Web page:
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Sunday, October 7th – As a property manager in the Florida Panhandle, I awaken to text from customer, “Can you empty frig of perishables due to the tropical storm?” “Yes – no problem” I answer, then ask myself what tropical storm? I pull up weather.com and see something has just formed in the Caribbean, heading for the Gulf of Mexico. I alert my husband. “Oh? Ok.” And it’s off to visit in-laws in Panama City Beach.
Monday, October 8th, Columbus Day – Tropical storm likely to form into a CAT 1 – head out to prep properties for possible CAT 1 hurricane. I procrastinate going shopping, am out of my usual food, etc. Decide to head to Walmart Santa Rosa Beach early 9:00 AM. Store is packed, employees said water is almost gone, sheriff’s department stocking up. I decide to top off gas – head home and unload groceries – head out to Scenic Highway 30A to prepare properties for storm. Finish late afternoon – pass gas station with long lines and cop directing traffic. Encounter many tourists in golf carts, kids in bathing suits, large groups riding bikes, grills firing up, a jolly mood this holiday weekend, no one concerned, party atmosphere, roads clogged. One woman asks where should I gas up — she hasn’t a drop, her large SUV with Texas tags sits in the driveway. I said go now and fill up – may be evacuations tomorrow. She’s shocked as she walks her dog. Start to see yellow bags covering gas pumps. I go home and start filling plastic bags with ice.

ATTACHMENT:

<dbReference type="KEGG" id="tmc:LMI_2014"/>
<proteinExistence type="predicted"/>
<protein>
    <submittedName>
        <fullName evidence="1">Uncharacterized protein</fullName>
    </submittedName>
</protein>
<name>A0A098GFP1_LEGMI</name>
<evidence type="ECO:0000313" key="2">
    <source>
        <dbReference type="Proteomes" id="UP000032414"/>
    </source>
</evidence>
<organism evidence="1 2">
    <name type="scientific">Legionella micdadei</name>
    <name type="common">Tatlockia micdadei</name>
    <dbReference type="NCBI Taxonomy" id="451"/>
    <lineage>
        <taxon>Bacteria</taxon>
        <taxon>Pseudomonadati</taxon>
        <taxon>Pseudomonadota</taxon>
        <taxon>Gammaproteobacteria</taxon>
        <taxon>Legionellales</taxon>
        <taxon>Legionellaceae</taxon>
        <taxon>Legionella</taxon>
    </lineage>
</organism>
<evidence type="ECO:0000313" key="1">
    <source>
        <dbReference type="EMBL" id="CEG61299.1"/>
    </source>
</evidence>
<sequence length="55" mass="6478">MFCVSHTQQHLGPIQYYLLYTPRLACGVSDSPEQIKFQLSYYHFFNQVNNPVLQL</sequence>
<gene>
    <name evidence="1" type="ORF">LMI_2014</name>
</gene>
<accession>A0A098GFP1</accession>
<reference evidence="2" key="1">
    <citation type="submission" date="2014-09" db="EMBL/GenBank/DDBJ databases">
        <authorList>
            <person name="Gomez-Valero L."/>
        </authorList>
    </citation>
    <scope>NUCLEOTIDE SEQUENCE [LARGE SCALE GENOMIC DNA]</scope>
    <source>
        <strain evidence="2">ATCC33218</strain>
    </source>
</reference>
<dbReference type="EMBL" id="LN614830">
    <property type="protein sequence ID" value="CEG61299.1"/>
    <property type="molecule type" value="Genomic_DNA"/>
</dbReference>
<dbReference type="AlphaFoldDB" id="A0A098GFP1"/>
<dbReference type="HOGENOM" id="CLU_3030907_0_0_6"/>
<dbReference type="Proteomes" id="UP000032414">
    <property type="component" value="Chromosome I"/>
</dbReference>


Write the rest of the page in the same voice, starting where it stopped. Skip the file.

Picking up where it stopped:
Tuesday, October 9th – Now a CAT 2, saying possible CAT 3 by day’s end – Bull’s eye 20 minutes away in Panama City Beach. My husband and I discuss possibly heading out. Prep home for storm – put porch furniture, plants, pillows, etc. in garage, make more ice, gather car and homeowner’s insurance, spare cash, checkbooks, business info and customer’s keys, put in go box, get out raincoat, pack small bag with underwear, sandals, change of clothes, cat food. Get out pet taxi. Watching news — millibars dropping, get out crank radio, candles, flashlights. In-laws in Panama City Beach decide not to evacuate, along with thousands of others including tourists. Many including us have “ridden out a CAT 3” — our’s was Ivan in 2004.
October 9th – Tuesday evening – Governor Rick Scott describes life-threatening event – get out now. Local stations broadcasting hour by hour weather changes – the sky and the meteorologists both turn grey – a young local meteorologist begins to choke up and finds it difficult to continue – a commercial break – he comes back pulled together. I gulp. Statements like, “We’ve never seen this before, little time to prepare, rapid intensification, this could be the worst we’ve ever seen, bridges will close, get out now.” Emergency Management and FEMA ready. A beautiful sunset in deep orange, magenta and gold emerges.